Nicholas Jones is a New Zealand Herald political reporter.

We don't have enough cops, admits Judith Collins

Police Minister Judith Collins has revealed she is talking with Prime Minister John Key about boosting police numbers. Photo / Steven McNicholl
Police Minister Judith Collins has revealed she is talking with Prime Minister John Key about boosting police numbers. Photo / Steven McNicholl

Police Minister Judith Collins has admitted there aren't enough police officers and is in talks with Prime Minister John Key over boosting numbers.

Recent polling indicates New Zealand First could hold the balance of power at next year's election and leader Winston Peters has said a sizeable increase in police numbers will be a bottom line.

Peters said an acceptable number would be between 1000 and 2000 extra police officers rolled out over a number of years.

The Northland MP asked the Prime Minister about policing numbers in question time yesterday, saying there were fewer police officers per capita now than when Key had promised to boost numbers in 2008.

Key said there were 600 more police officers on the beat, and improvements in mobile technology meant they were more efficient.

But this morning Collins told Mike Hosking on Newstalk ZB that the government had not kept up with its own "modest" goal of one police officer for every 500 people.

There is about one officer to every 526 people because of population increases. Family violence rates had increased and put pressure on resources, she said.

Collins said a larger police force was needed if police were to turn up to crimes such as "dine-and-dash" thefts. Police in Auckland recently decided not to investigate at least two "dine-and-dash'' thieves, saying it was a civil matter.

"I obviously can't get involved in individual cases, but I would say that that is probably an issue, one of the indicators around the fact that we do need more police."

Collins said she met Key in early June to talk about increasing officer numbers and what police believed was needed, but she could not detail possible numbers or timeframes.

Labour's police spokesman Stuart Nash said Key was incorrect that there had been 600 extra police officers since 2008. Instead, there had been an increase of 223 full-time equivalent constabulary employees, Nash said.

June crime statistics showed a surge in burglaries had driven up the overall "victimisation rate" by 3.1 per cent from 2014/15 to 2015/16.

That amounts to 12,060 more victimisations (a person may be a victim multiple times in a year). At the time, Collins said most of the increase was attributable to burglaries.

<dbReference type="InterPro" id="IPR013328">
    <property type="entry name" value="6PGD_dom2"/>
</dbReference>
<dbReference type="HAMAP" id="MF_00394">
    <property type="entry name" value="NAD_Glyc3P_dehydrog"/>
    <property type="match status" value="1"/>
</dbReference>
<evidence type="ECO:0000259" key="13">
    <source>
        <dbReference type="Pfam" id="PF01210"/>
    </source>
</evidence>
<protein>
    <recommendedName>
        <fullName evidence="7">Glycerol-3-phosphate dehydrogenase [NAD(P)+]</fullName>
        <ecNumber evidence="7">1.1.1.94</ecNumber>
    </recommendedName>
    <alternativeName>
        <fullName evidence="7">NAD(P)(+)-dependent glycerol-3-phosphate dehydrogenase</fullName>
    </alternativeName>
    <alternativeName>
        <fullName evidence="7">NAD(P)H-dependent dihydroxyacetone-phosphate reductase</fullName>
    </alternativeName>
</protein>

Police Association president Greg O'Connor said better use of technology and associated increased efficiency had to some extent masked the decrease in the population-to-police ratio.

"However now we're seeing crime increasing and the population increasing while police numbers remain stagnant."

Mr O'Connor said 300 extra staff were added to Counties Manukau in 2008, and it made a huge difference. If that sort of increase was made across all districts, New Zealanders would be much safer, he said.


Last week, Collins maintained that police had enough resources. In fact, she defended the government by saying there was more police under National than the Labour government it followed.

Her responses were to questions that explicitly asked if she had gone to the Finance Minister for more funding and if she believed increasing police resources would reduce recent crime spikes.

She said police received "considerable extra funding" from the government, referring to a 2.8 per cent increase in this year's budget and 600 new positions created between 2009 and 2011.

In the Police's Four Year Plan, signed off by the Minister, the projected workforce numbers are very clearly set to remain the same.

The plan, which outlines key targets, has constabulary figures set a 8907 until 2020.

The description of the numbers in the report says: "Police's strategic direction will require Police to continue looking for opportunities to re-balance the workforce."

A spokeswoman from the Minister's office said that it was not "appropriate" for the Minister to comment on the issue last week.

"There was certainly no denial in there, it was more that your questions were not answered directly.

"When something is under active consideration it is not standard to talk about that until policy decisions have been made. The Prime Minister made a statement so the Police Minister then reacted to that."

Policy decisions still have not been made, she said.

- Morgan Tait and Newstalk ZB

- NZ Herald

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